Today is the one year anniversary of the terrible tragedies of Tōhoku earthquake and tsunami and the subsequent Fukushima Daiichi nuclear disaster. There have been recent fears brought on by high levels of radiation found in fish around the reactor, but how safe is Tokyo? I am visiting Tokyo for a few days and brought my geiger counter along, so read on to find out.
The first order of business was to secure a 9V battery for the device, which has sat unused in its box since my wife bought it last year. This was more challenging than it should have been due to my rusty 20-year-old Japanese, but led to a nice walking tour of Shinjuku around my hotel.
Battery secured, I fired up the device. It is easy to forget that the consumer electronics industry benefits from fierce competition to provide simple and intuitive user interfaces to its products. The geiger counter industry apparently does not. While the device is pretty simple, consisting of just three switches, three buttons, and a display, it was not obvious to me which settings to use and how to interpret the results. The product manual wasn’t much help either.
When I turned on the Audio switch, the device clicked just like in the movies. Every click made my heart jump a little. It was clicking once or twice every second, but wasn’t going nuts. I crossed my fingers and hoped that things were safe.
I put the device on the floor and set the mode to “mR/hr”, which measures milli-Roentgens per hour. It started at zero and just kept going up, up, and up. 0.001, 0.006, 0.009, 0.010, 0.013 … all the way to 0.026 at its highest. I moved the counter from the floor to the table and the readings went down, fluctuating between 0.009 and 0.013. Was this good? Bad? I scratched my head and consulted the Internet.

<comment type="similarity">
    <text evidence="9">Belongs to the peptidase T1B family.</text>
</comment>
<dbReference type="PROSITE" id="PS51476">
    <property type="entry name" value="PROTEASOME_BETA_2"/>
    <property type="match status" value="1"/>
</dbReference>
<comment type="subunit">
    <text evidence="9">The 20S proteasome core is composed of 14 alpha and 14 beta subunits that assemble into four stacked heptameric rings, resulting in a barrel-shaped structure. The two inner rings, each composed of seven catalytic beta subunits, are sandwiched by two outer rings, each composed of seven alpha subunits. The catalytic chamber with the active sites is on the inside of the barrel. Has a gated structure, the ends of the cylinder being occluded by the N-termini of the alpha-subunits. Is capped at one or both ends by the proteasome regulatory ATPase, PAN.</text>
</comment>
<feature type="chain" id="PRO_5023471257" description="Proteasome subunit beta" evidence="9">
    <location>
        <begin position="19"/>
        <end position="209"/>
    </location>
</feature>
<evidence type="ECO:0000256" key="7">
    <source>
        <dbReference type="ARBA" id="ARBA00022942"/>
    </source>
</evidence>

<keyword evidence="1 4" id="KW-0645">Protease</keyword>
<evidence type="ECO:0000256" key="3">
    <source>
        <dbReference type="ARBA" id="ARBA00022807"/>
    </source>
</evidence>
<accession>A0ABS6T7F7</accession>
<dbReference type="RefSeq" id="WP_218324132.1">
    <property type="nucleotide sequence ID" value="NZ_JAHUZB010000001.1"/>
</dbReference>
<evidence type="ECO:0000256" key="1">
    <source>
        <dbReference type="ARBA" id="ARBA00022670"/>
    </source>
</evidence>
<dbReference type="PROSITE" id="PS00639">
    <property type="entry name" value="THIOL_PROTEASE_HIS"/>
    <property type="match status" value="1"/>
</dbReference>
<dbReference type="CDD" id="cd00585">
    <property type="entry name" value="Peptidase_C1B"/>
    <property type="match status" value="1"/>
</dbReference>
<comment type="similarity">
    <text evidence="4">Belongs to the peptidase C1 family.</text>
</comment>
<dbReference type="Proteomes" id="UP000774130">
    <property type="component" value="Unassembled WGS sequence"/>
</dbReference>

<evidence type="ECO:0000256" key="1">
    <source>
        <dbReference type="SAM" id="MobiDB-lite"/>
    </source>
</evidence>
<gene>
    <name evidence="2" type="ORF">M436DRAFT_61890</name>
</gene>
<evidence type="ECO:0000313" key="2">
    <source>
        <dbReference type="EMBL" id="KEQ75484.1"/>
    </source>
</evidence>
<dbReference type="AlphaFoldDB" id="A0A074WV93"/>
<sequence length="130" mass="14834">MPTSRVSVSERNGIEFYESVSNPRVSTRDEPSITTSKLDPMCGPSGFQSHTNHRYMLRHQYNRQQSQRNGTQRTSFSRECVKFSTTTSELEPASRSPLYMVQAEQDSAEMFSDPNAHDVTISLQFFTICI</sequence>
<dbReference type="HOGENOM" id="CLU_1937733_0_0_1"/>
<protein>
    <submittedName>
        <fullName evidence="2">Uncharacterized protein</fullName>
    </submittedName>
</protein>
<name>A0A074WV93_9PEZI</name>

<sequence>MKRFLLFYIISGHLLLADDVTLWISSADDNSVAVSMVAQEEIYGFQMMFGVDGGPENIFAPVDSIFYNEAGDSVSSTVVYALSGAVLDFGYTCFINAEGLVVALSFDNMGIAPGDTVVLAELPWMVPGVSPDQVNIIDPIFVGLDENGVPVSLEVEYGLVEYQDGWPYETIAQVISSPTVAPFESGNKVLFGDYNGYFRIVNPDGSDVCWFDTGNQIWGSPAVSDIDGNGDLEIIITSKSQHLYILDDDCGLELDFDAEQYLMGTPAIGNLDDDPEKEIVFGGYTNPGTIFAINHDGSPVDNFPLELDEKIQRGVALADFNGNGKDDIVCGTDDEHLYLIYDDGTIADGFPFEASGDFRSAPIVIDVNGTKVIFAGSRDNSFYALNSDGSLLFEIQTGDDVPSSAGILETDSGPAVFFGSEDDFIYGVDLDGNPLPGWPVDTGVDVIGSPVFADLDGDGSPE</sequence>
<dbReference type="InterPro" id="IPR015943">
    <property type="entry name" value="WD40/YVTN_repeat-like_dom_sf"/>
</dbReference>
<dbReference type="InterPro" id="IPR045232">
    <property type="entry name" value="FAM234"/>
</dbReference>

The most useful site I found was the Health Physics Society’s answer to the question “How many mR/hr (alpha,beta,gamma,or x ray) could be considered unsafe for continuous exposure?” There are two different answers, one for radiation workers and one for the general public. At first that seemed really strange to me, but it’s because the general public contains people of all ages and levels of health. Duh.
Right, right, get to the point already. I know. Here’s what they say:
The limit for radiation delivered in addition to the natural background radiation to individuals of the general public is 500 mrem in any one year and 100 mrem/yr on a prolonged basis. If we interpret continuous exposure as 8766 hours per year (24 hrs/day x 365.25 days/yr), 100 mrem/yr translates to 0.011 mrem/hr or 11 microrem/hr. This would be in addition to the natural background radiation which is quite variable but which averages about 300 mrem/yr or 34 microrem/hr
I believe that the device is measuring the absolute radiation, in which case the readings are well below the limit of .046 mR/hr, and is even below the “natural background radiation which averages .034 mR/hr. Hooray! I am safe being here for a few days, and so are the people of Tokyo who are exposed to this continuously.
I am curious to test fish here myself, but don’t want to freak anybody out. Perhaps I’ll take some sushi takeout tomorrow and see how it looks.